The EU General Data Protection Regulation (“GDPR”) has now been published in the EU Official Journal. It will fully apply from 25 May 2018.
By way of very quick reminder the key features of GDPR are:
- Streamlined data processing principles;
- Privacy by design and default;
- Recalibrated consent requirement;
- Mandatory data protection impact assessment for high risk to rights and freedoms situations;
- Mandatory data beach notification to regulators, within 72 hours, and mandatory breach communication to individuals;
- One-Stop-Shop regulator;
- Extra-territorial jurisdiction, where goods or services are offered from outside the EU to EU citizens or where their behaviour is monitored from outside the EU;
- New rights: the Right To Be Forgotten, The Right To Data Portability, and, The Right To Not Be Profiled;
- Subject Access Request: no charge, and, shorter response time (one month);
- New responsibilities and obligations for data controllers and processors;
- Data Protection Officers mandatory in certain circumstances, such as for large-scale, regular and systematic monitoring;
- Compensation for material or non-material damage for privacy infringements;
- Binding Corporate Rules officially legislatively recognised; and,
- Increased sanctions – maximum Euro 20 million or 4% of total worldwide annual turnover.
We will be updating our GDPR FAQs. In the meantime please see our short film about GDPR here: http://www.corderycompliance.com/eu-data-protection-regulation-faqs-3/.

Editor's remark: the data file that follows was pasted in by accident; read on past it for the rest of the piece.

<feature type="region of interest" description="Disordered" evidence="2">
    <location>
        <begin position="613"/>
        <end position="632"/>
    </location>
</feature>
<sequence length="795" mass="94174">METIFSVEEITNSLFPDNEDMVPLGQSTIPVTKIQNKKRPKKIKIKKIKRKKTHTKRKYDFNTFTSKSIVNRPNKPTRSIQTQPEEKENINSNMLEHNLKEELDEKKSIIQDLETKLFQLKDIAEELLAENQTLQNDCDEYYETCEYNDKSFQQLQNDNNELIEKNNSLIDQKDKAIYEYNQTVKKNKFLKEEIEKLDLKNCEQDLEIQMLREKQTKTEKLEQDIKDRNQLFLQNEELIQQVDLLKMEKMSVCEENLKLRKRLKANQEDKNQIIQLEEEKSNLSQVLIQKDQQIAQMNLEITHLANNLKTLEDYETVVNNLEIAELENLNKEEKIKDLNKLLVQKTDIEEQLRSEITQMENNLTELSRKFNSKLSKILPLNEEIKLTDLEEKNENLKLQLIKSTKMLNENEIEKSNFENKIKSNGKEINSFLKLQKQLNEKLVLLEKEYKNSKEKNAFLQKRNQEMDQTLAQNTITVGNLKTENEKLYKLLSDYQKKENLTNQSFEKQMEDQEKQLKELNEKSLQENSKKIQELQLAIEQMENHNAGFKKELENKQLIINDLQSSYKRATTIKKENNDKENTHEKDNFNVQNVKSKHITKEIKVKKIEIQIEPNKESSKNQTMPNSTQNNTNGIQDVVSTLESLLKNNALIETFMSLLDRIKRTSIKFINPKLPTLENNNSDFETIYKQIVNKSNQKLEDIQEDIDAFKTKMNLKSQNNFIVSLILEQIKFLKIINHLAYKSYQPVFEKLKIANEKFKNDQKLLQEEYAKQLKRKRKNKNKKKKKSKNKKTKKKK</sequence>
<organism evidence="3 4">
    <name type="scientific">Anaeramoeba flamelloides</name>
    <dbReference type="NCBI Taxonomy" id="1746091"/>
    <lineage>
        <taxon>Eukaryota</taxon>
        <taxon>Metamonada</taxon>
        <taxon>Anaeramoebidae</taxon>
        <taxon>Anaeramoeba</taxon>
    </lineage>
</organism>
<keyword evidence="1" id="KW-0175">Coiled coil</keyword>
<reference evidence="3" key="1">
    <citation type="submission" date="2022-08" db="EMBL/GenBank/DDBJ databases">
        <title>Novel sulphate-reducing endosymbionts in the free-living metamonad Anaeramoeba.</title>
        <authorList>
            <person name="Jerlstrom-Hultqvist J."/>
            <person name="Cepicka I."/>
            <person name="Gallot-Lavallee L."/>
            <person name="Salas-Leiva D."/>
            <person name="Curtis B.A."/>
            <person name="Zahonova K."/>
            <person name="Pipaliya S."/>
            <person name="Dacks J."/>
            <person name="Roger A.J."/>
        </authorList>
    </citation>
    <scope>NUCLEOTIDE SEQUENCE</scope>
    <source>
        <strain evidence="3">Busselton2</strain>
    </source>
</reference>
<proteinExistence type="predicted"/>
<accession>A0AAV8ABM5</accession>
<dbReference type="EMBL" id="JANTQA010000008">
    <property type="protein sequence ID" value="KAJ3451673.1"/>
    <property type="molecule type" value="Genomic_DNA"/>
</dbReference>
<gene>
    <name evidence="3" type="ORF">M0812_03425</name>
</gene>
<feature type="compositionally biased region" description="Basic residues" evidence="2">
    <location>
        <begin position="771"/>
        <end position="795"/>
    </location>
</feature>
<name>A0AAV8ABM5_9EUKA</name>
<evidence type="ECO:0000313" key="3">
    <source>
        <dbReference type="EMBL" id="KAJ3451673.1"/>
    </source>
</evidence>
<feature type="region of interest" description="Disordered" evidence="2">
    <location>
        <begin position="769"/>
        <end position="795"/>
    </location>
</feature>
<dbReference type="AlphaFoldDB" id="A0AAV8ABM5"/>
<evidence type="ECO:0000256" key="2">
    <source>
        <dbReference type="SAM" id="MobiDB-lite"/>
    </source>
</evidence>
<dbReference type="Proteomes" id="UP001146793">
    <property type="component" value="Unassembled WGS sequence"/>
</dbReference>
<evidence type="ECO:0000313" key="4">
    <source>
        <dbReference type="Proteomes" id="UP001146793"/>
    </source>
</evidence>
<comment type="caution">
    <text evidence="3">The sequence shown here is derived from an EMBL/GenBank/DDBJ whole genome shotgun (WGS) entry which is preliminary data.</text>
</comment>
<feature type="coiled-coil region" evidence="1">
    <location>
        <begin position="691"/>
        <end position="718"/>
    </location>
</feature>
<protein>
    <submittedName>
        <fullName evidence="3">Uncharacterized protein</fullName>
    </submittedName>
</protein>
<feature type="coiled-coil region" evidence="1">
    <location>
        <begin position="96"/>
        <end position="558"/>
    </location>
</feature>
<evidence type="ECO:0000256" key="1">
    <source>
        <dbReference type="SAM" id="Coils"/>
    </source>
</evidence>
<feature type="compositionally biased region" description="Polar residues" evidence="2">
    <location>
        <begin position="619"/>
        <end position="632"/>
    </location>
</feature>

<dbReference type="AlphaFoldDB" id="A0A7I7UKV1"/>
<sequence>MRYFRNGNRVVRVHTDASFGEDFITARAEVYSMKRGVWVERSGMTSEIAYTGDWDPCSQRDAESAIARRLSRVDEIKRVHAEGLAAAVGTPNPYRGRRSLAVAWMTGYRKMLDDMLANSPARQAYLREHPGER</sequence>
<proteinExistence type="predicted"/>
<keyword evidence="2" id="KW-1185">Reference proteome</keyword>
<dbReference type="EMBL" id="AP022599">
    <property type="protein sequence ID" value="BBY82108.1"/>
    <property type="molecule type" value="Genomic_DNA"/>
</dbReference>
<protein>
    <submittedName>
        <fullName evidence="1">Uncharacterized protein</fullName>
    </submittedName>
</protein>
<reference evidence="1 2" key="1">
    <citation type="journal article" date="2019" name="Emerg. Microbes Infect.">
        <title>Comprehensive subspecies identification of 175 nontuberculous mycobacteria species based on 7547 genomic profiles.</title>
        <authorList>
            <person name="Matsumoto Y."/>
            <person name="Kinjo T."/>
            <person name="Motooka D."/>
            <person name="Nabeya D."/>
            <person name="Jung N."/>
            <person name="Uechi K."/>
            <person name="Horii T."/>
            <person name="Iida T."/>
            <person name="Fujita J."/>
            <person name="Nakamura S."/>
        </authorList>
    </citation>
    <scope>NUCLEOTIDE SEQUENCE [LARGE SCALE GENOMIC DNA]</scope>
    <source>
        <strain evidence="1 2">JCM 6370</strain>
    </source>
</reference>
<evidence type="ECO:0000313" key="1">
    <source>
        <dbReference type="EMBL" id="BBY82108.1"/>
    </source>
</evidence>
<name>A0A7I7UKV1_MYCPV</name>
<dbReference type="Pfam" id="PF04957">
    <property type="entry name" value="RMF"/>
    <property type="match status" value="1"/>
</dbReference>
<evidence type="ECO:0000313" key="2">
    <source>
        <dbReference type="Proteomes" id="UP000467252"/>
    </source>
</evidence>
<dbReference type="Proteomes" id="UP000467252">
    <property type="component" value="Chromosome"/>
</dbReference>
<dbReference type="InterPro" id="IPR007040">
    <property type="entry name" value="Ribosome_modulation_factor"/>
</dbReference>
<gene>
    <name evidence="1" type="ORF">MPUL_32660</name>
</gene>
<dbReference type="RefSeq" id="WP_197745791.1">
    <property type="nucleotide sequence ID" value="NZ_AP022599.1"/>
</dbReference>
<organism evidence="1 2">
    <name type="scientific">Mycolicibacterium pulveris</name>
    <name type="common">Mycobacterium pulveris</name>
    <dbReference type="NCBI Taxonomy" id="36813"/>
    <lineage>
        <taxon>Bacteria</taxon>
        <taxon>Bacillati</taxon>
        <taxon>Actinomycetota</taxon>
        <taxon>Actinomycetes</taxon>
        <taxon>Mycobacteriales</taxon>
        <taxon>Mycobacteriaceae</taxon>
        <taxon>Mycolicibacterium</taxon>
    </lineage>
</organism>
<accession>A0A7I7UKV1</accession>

We strongly recommend that compliance preparation begins as soon as possible and suggest the following ten action points to begin with:
- Put in place a privacy impact assessment process – map your data and determine areas of risk;
- Thoroughly review vendor contracts – you will need your vendors’ help especially in reporting security breaches very quickly. Make sure that you have the contractual rights to insist on this and make sure that you can hold your vendors to account;
- Prepare to update everything and prepare new detailed documentation and records ready for production for regulatory inspection – factor this into overhead costs;
- Review all key practical aspects such as data retention and destruction through all means of collecting data used by the business;
- Ensure that new aspects such as explicit consent, the Right To Be Forgotten, and, the Right To Not Be Profiled are all included in policies and procedures;
- Put in place a data breach notification procedure, including detection and response capabilities – also consider purchasing special insurance;
- If applicable, appoint a Data Protection Officer;
- Create compliance statements for annual business reports;
- Train staff on all of the above; and
- Set up and undertake regular compliance audits in order to identify and rectify issues.
The fuller reference to the GDPR is Regulation 2016/79 of the European Parliament and the Council, of 27 April 2016, OJ L 119 of 4 May 2016, which can be found here: http://eur-lex.europa.eu/legal-content/EN/TXT/?uri=uriserv:OJ.L_.2016.119.01.0001.01.ENG&toc=OJ:L:2016:119:TOC.
If you need help with GDPR please contact Jonathan Armstrong or André Bywater who are lawyers with Cordery in London.
Jonathan Armstrong, Cordery, Lexis House, 30 Farringdon Street, London, EC4A 4HH
Office: +44 (0)207 075 1784
André Bywater, Cordery, Lexis House, 30 Farringdon Street, London, EC4A 4HH
Office: +44 (0)207 075 1785